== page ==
India’s shipbuilding capacity and marine equipment manufacturing needs to be put on the fast track, as mentioned recently by ex President Dr A P J Kalam in Bombay Chamber of Commerce in February 2014. The Ministry of Shipping should look for adopting the recommendations of KPMG report with respect to coastal shipping that was subjected to the then Shipping Minister in December 2013. This could begin with declaration of the Coastal Shipping Policy and a planned implementation of Maritime Agenda 2020. We look forward to run up to the next budget session significant departure from previous years in seeing shipping making headway and headlines.

All of us should make presentation to GoI well in time for next Budget 2015-16 and following years so that Indian shipping, Inland waterways, dredging, concept of Sagarmala gets desired mention and attention.

If nothing else, out of all those things which I mentioned, there should be mention in 2015-2016 budget speech, enhancement of Indian Shipping by way of detailed presentation to the Government well before finalising the budget. The recently announced budget saw several adjustments to shipping sector not seen before. The next budget therefore is expected to build on allocation made for Ports development and efficiency, connectivity, Ganga river cleaning and navigation, USD 1 billion funding, fiscal incentives, dredging and infrastructure, PSU Cargo reservations, etc.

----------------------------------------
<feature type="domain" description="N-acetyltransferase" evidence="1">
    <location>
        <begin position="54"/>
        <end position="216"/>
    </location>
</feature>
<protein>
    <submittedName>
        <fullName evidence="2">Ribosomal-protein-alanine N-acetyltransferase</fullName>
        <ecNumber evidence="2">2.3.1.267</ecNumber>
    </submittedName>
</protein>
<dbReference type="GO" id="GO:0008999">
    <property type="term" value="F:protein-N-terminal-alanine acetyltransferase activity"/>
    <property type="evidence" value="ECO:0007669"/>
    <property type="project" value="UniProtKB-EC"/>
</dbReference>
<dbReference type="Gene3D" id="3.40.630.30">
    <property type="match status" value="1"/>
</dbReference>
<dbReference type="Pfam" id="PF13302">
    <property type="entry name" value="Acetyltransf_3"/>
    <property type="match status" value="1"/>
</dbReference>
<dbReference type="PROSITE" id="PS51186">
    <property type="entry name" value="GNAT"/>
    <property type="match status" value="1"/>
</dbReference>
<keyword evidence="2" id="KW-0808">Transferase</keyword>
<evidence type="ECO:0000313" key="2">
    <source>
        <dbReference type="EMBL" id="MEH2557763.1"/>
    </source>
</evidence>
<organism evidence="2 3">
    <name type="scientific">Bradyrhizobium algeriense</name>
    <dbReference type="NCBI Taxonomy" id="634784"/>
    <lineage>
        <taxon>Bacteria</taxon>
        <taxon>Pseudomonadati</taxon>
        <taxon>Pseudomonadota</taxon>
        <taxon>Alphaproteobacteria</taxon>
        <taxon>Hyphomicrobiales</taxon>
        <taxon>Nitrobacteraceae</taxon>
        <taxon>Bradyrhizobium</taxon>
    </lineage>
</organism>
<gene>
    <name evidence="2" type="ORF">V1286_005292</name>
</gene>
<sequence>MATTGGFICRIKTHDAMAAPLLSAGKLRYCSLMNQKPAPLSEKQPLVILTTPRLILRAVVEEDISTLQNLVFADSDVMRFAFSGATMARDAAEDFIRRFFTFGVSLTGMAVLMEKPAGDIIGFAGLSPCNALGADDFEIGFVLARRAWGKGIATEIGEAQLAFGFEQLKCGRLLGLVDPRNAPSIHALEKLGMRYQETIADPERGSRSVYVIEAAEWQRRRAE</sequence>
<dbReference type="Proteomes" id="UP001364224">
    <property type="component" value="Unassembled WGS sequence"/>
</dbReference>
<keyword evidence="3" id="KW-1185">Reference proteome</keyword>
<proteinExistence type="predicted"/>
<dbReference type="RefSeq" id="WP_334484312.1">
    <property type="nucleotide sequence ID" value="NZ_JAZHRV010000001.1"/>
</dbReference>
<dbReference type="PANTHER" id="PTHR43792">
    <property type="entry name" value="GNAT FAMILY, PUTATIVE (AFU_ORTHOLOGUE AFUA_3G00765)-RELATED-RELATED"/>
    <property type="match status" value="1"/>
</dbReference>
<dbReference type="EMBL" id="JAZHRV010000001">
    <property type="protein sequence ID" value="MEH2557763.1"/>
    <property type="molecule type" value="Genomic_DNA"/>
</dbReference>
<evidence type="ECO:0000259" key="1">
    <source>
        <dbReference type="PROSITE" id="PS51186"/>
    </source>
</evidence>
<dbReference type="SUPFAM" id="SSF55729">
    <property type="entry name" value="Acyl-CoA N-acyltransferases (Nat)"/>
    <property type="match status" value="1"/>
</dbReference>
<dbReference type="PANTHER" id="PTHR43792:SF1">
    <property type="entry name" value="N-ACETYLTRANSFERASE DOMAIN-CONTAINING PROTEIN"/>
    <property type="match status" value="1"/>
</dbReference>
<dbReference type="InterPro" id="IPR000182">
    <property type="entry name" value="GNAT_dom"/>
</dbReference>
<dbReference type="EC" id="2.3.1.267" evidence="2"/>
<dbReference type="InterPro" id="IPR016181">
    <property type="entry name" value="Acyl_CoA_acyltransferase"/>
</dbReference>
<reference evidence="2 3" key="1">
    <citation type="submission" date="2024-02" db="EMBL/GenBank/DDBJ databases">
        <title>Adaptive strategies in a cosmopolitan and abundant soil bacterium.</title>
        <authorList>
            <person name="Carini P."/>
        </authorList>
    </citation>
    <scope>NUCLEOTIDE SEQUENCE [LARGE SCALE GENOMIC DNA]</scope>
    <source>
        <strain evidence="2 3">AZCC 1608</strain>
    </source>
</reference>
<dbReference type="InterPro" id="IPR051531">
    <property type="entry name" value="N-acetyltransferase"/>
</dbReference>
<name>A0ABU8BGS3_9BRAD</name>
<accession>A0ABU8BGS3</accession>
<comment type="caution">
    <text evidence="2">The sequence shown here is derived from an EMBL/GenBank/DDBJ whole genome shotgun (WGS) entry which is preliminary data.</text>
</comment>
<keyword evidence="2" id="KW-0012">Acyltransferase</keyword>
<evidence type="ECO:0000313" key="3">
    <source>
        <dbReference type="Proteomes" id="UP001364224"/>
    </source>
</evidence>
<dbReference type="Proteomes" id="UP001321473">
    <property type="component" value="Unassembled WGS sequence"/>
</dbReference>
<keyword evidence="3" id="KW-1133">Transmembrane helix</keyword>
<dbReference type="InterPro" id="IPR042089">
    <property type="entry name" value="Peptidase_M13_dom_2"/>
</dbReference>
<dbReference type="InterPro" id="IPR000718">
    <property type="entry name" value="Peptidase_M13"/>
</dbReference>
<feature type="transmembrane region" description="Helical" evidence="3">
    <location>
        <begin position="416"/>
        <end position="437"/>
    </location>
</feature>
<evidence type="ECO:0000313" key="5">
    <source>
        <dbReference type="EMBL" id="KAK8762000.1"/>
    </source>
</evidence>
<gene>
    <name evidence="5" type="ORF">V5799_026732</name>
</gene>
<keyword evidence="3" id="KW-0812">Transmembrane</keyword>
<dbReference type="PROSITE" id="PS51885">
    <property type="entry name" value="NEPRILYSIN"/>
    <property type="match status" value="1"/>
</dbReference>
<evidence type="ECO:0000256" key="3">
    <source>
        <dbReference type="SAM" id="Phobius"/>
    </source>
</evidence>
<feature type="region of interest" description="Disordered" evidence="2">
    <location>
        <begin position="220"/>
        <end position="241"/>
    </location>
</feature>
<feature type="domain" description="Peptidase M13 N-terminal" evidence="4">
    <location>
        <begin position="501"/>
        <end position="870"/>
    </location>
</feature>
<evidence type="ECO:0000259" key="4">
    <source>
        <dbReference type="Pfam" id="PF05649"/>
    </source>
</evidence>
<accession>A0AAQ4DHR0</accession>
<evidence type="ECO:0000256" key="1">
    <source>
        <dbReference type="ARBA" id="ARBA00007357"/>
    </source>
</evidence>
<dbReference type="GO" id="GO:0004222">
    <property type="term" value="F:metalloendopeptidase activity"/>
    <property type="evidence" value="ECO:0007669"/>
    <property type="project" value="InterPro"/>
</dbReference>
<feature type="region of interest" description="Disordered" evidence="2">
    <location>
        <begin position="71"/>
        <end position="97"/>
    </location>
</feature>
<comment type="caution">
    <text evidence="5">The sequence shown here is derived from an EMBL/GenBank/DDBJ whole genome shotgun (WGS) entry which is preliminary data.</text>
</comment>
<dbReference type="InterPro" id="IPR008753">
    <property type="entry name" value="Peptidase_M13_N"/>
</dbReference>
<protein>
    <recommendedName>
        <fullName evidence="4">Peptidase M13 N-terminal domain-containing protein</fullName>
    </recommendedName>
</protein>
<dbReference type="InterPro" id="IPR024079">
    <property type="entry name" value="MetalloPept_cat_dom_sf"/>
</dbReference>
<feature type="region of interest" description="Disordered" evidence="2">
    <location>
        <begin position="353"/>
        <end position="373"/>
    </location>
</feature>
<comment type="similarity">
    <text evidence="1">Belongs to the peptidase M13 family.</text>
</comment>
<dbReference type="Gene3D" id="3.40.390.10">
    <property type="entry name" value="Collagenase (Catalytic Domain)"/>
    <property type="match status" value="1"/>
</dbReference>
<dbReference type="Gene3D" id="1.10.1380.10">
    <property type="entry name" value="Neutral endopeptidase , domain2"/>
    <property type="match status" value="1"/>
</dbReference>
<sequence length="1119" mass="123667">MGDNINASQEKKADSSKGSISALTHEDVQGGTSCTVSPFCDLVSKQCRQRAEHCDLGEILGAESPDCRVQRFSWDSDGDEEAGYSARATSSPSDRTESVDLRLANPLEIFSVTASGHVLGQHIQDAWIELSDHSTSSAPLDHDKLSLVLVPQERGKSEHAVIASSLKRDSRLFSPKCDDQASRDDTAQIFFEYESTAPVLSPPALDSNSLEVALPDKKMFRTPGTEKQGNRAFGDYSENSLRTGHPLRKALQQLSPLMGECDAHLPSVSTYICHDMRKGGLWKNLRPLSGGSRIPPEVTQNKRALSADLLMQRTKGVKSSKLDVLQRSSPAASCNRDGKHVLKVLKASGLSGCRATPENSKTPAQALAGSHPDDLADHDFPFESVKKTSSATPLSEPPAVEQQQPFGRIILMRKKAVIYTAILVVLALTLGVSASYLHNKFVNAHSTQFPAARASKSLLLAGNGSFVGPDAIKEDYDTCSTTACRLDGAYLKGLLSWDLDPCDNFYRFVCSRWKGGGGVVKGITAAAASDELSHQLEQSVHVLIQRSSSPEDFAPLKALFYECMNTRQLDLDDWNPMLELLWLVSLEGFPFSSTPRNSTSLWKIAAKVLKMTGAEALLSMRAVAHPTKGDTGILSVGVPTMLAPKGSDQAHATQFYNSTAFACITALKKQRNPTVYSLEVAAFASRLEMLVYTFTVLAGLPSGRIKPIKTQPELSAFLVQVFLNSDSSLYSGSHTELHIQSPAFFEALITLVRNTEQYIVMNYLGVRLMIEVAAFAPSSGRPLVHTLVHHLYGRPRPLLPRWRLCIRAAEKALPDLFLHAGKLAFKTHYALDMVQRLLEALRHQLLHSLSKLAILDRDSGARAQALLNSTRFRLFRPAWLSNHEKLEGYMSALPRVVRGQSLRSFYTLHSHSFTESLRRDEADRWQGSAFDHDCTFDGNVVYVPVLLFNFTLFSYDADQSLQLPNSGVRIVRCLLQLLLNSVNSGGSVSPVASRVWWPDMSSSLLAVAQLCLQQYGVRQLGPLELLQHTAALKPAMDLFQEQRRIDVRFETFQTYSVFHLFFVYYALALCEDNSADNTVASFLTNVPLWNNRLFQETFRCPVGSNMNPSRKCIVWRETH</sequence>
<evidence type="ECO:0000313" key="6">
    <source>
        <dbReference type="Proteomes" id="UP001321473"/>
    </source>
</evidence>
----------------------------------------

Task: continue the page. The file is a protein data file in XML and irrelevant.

As reported in industrial scan we see that coastal shipping by way of Vishakhapatnam Steel Plant and Concur Logistic Park and expansion of VPT, coastal shipping is poised for growth and its rightful contribution to Indian economy. Biggest hurdle of lack of Indian ships for domestic use may get partly solved by the announcement of India controlled tonnage policy and ship building incentive in the pipeline. ICCSA does not support relaxation in cabotage only for one party or Port and hopes that relaxation will be, if any, is supported by affirmative action so as not to undermine Indian Coastal Shipping. Indian Coastal Ships are at great disadvantage compared to foreign ships on the coast due to fuel pricing alone. Indian Coastal Shipping in terms of taxation, shipping finance, manning cost, compliance cost is placed in very difficult situation to take head on relaxation in cabotage. If these impediments are removed, Coastal shipowners / Operators will be able to compete on level playing field.

In December last year, ICCSA commissioned KPMG for a report that objectively determined over several cargoes and several routes that there is ` 500 per ton freight differential between road rail and water transport. This is surprising because water transport should have been cheapest. Therefore we are hoping that as an interim measure, Government will announce some incentive scheme rupees per ton per km similar to one announced by the Kerala State Government for movement of domestic cargo over its 500 km coastline. We also hope that the new Government will also look at and review all old laws which come in the way of modernization and Indian Mercantile marine affairs.